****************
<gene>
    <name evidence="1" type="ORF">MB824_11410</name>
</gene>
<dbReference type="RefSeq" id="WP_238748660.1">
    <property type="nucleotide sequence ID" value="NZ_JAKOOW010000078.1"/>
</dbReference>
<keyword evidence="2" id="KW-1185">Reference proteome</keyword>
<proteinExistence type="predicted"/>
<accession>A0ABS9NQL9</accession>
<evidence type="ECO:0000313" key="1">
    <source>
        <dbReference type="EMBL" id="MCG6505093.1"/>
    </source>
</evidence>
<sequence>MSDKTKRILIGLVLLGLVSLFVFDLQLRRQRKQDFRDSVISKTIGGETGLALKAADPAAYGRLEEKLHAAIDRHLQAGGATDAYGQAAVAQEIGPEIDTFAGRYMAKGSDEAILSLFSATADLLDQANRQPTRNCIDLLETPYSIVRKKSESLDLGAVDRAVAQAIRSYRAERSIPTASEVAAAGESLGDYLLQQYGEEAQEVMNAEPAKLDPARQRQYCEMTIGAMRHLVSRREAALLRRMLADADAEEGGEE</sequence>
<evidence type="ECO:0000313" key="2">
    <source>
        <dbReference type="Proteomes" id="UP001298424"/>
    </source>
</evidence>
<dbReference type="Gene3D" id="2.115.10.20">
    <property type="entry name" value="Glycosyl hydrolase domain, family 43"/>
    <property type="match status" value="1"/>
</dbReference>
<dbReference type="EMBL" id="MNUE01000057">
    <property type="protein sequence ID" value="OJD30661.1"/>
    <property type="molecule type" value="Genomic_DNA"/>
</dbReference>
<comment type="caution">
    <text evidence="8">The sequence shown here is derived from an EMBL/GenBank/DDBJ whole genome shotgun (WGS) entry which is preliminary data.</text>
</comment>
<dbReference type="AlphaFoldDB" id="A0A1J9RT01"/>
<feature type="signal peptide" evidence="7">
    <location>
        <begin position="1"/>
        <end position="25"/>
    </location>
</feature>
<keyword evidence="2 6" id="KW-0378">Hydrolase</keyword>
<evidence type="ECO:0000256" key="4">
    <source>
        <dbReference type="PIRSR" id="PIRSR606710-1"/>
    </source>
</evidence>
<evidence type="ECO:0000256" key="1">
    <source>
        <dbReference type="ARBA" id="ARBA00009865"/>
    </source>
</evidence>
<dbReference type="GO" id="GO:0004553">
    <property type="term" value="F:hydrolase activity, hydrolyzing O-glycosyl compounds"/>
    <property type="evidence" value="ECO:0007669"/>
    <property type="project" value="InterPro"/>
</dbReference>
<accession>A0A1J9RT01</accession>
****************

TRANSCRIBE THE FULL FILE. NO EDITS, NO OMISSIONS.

<gene>
    <name evidence="1" type="ORF">MB824_11410</name>
</gene>
<dbReference type="RefSeq" id="WP_238748660.1">
    <property type="nucleotide sequence ID" value="NZ_JAKOOW010000078.1"/>
</dbReference>
<keyword evidence="2" id="KW-1185">Reference proteome</keyword>
<proteinExistence type="predicted"/>
<accession>A0ABS9NQL9</accession>
<evidence type="ECO:0000313" key="1">
    <source>
        <dbReference type="EMBL" id="MCG6505093.1"/>
    </source>
</evidence>
<sequence>MSDKTKRILIGLVLLGLVSLFVFDLQLRRQRKQDFRDSVISKTIGGETGLALKAADPAAYGRLEEKLHAAIDRHLQAGGATDAYGQAAVAQEIGPEIDTFAGRYMAKGSDEAILSLFSATADLLDQANRQPTRNCIDLLETPYSIVRKKSESLDLGAVDRAVAQAIRSYRAERSIPTASEVAAAGESLGDYLLQQYGEEAQEVMNAEPAKLDPARQRQYCEMTIGAMRHLVSRREAALLRRMLADADAEEGGEE</sequence>
<evidence type="ECO:0000313" key="2">
    <source>
        <dbReference type="Proteomes" id="UP001298424"/>
    </source>
</evidence>
<dbReference type="Gene3D" id="2.115.10.20">
    <property type="entry name" value="Glycosyl hydrolase domain, family 43"/>
    <property type="match status" value="1"/>
</dbReference>
<dbReference type="EMBL" id="MNUE01000057">
    <property type="protein sequence ID" value="OJD30661.1"/>
    <property type="molecule type" value="Genomic_DNA"/>
</dbReference>
<comment type="caution">
    <text evidence="8">The sequence shown here is derived from an EMBL/GenBank/DDBJ whole genome shotgun (WGS) entry which is preliminary data.</text>
</comment>
<dbReference type="AlphaFoldDB" id="A0A1J9RT01"/>
<feature type="signal peptide" evidence="7">
    <location>
        <begin position="1"/>
        <end position="25"/>
    </location>
</feature>
<keyword evidence="2 6" id="KW-0378">Hydrolase</keyword>
<evidence type="ECO:0000256" key="4">
    <source>
        <dbReference type="PIRSR" id="PIRSR606710-1"/>
    </source>
</evidence>
<evidence type="ECO:0000256" key="1">
    <source>
        <dbReference type="ARBA" id="ARBA00009865"/>
    </source>
</evidence>
<dbReference type="GO" id="GO:0004553">
    <property type="term" value="F:hydrolase activity, hydrolyzing O-glycosyl compounds"/>
    <property type="evidence" value="ECO:0007669"/>
    <property type="project" value="InterPro"/>
</dbReference>
<accession>A0A1J9RT01</accession>